By Jessica Brodie
IRMO—South Carolina United Methodist clergy gathered at Union United Methodist Church Oct. 30 for a time devoted to “The Way Forward: Giving Leadership to Difficult Conversations.”
Clergy were presented with current, unbiased information on the three Way Forward proposals. The gathering aimed to help them learn and experience how to have difficult yet grace-filled conversations concerning human sexuality issues in the UMC, as well as how to share information without changing peoples’ minds or positions.
Clergy also received the tools and experience of participating in a process of constructive conversation that might be used within their own ministry setting.
The Rev. Kathy James, director of Connectional Ministries for the annual conference, led the morning’s conversation, noting she had “worked hard to be neutral and not biased” in presenting the information and tools to clergy gathered.
And she noted the day was about talk, not judgment.
“Today’s not a day for decision—today’s a day for conversations,” James said, lifting up the work of the 32-member Way Forward commission, a group of extremely diverse individuals both in gender, age, race and theological perspective.
At their first meeting, she said, the commission established a covenant to carefully listen to one another, to work not to judge one another, to understand they are not there to change positions, to ask questions, to speak truth in love, to assume trust and not suspicion, to protect confidentiality.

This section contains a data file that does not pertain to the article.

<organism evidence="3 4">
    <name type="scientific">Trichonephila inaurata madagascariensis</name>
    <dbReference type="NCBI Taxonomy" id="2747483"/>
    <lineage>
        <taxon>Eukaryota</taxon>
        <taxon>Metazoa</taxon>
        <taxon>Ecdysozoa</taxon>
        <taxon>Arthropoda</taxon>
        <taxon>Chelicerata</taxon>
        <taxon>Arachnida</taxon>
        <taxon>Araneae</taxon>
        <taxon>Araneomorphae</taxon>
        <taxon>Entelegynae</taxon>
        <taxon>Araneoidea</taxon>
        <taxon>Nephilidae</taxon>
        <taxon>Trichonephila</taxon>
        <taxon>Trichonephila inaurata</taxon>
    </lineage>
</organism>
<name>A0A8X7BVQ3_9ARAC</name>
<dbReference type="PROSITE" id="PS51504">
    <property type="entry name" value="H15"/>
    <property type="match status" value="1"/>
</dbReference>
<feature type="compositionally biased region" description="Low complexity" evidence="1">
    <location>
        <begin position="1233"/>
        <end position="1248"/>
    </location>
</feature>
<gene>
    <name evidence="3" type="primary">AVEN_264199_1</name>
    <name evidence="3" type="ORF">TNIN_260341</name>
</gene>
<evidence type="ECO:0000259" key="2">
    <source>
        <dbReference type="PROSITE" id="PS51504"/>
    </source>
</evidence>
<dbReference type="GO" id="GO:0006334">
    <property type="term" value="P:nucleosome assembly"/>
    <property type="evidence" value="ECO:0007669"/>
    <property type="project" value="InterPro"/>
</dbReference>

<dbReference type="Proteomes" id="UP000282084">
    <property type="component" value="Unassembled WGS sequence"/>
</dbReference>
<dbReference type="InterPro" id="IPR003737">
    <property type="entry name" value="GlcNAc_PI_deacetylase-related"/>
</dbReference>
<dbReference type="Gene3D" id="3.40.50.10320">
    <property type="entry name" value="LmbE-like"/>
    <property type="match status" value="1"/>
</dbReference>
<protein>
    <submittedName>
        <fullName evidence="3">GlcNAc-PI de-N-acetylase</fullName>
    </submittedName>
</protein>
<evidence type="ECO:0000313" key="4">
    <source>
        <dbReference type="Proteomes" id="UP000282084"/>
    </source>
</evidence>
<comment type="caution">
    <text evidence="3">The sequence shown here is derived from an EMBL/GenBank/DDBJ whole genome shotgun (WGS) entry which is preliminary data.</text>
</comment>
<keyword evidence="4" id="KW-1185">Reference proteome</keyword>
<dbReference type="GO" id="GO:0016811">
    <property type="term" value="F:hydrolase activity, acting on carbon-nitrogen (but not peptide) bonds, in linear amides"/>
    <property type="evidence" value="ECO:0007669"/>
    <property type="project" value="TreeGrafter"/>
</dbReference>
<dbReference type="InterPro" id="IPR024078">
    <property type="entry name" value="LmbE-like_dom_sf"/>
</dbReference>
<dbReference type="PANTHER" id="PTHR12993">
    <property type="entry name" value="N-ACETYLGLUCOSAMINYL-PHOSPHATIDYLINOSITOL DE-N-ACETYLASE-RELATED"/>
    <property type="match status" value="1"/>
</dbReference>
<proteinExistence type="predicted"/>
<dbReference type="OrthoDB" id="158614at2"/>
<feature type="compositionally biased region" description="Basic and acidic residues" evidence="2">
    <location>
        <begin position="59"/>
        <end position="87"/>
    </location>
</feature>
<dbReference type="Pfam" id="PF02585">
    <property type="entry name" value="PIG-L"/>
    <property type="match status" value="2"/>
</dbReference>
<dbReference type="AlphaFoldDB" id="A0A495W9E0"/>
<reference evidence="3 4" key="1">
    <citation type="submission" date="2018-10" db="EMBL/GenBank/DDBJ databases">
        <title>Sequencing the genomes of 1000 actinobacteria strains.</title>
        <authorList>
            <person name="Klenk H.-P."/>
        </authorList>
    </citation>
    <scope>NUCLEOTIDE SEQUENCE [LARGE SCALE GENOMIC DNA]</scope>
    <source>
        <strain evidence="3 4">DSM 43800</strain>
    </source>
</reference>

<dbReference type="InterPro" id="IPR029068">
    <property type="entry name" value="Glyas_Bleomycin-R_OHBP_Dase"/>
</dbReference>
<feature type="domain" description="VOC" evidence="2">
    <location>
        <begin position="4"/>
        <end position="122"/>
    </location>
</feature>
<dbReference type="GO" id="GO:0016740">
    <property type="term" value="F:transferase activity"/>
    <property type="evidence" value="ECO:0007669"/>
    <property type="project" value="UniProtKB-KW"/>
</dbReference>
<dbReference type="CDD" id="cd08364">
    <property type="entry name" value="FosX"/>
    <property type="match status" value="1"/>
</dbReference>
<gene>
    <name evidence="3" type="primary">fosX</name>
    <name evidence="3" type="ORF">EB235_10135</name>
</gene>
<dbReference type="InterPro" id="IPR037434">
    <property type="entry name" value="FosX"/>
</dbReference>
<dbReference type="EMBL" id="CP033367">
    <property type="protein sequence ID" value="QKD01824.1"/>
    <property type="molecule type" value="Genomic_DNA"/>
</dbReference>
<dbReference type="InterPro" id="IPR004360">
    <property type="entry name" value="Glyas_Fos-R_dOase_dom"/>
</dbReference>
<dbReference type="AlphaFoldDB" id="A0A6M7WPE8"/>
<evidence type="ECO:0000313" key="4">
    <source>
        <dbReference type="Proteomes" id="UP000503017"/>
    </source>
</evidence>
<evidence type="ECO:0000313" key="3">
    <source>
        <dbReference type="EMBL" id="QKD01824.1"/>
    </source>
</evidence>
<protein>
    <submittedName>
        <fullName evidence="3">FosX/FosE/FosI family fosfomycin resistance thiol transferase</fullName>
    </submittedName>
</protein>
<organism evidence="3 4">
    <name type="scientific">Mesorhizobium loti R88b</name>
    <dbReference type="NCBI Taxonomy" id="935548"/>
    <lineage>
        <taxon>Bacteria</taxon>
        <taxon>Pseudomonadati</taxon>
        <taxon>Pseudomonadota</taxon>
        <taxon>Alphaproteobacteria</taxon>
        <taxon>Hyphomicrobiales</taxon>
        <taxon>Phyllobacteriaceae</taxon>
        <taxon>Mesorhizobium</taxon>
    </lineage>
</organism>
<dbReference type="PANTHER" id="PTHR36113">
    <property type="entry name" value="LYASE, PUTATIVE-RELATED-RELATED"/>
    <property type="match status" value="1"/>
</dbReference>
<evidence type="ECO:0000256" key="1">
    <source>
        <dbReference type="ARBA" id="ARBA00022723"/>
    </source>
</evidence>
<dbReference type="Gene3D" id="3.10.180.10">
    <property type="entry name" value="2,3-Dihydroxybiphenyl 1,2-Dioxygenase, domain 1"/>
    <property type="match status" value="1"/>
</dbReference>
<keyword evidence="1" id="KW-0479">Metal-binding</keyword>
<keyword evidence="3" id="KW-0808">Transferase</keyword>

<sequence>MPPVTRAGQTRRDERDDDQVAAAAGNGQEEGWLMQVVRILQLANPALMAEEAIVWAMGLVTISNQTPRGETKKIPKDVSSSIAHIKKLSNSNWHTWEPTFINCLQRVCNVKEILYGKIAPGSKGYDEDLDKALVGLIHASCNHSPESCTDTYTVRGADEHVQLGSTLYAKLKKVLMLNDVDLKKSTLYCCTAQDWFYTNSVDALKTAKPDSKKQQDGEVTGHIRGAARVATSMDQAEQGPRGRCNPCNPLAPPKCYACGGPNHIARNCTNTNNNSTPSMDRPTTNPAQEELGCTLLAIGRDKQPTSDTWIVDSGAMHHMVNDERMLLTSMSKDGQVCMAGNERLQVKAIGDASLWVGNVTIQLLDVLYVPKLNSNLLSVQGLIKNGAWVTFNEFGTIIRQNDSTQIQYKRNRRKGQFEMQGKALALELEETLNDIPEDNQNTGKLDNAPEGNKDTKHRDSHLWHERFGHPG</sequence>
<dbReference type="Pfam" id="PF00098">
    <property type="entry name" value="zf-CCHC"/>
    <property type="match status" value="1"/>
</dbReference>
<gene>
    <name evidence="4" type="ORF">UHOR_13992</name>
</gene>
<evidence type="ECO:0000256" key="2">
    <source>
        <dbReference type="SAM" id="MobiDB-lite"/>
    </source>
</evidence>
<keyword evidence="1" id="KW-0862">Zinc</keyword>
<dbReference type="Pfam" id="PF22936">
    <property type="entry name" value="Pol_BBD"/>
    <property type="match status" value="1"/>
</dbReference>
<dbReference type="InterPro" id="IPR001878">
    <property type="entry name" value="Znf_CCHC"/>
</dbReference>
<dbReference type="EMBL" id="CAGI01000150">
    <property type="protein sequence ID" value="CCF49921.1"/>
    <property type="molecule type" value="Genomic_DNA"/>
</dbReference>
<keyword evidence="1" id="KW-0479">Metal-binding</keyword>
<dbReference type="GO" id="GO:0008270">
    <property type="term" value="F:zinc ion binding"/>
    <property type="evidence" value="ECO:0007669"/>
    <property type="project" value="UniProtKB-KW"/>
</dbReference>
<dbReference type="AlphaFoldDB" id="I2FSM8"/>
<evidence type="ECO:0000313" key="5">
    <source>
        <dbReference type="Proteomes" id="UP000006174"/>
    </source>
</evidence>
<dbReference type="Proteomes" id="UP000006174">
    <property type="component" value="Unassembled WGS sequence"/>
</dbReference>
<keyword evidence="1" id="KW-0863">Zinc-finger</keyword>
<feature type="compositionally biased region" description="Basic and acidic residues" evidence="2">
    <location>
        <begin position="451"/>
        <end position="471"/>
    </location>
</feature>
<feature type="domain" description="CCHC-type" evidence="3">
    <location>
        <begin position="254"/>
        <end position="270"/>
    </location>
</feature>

“It is interesting that they made decision not to try to change one another’s minds—that was not their purpose in gathering—and made a commitment to see each other in best possible light,” James said. “If this was good enough for them and their work, I invite you to today to try not to change one another’s mind and try to see each other in the best possible light.”
The resources James presented are offered in full on the conference website at www.umcsc.org/home/ministries/clergy-services/clergy-services-resources.
“It’s important to remember that we are a global church, and General Conference delegates are not only from the U.S.,” James said. “This makes it complicated because for many in those countries it’s shameful to talk about this.”
She said that United Methodists can anticipate that the denomination will not look the same as it does now after General Conference 2019, but what that looks like will only be revealed in time. The change could be large or small.
But what is most important, James said, is that United Methodists focus on the mission of church, which is to make disciples of Jesus Christ for the transformation of the world.
“We must continue to focus on the mission of the church, be calm and trust that God is present in the midst of uncertainty,” she said.
By Jessica Brodie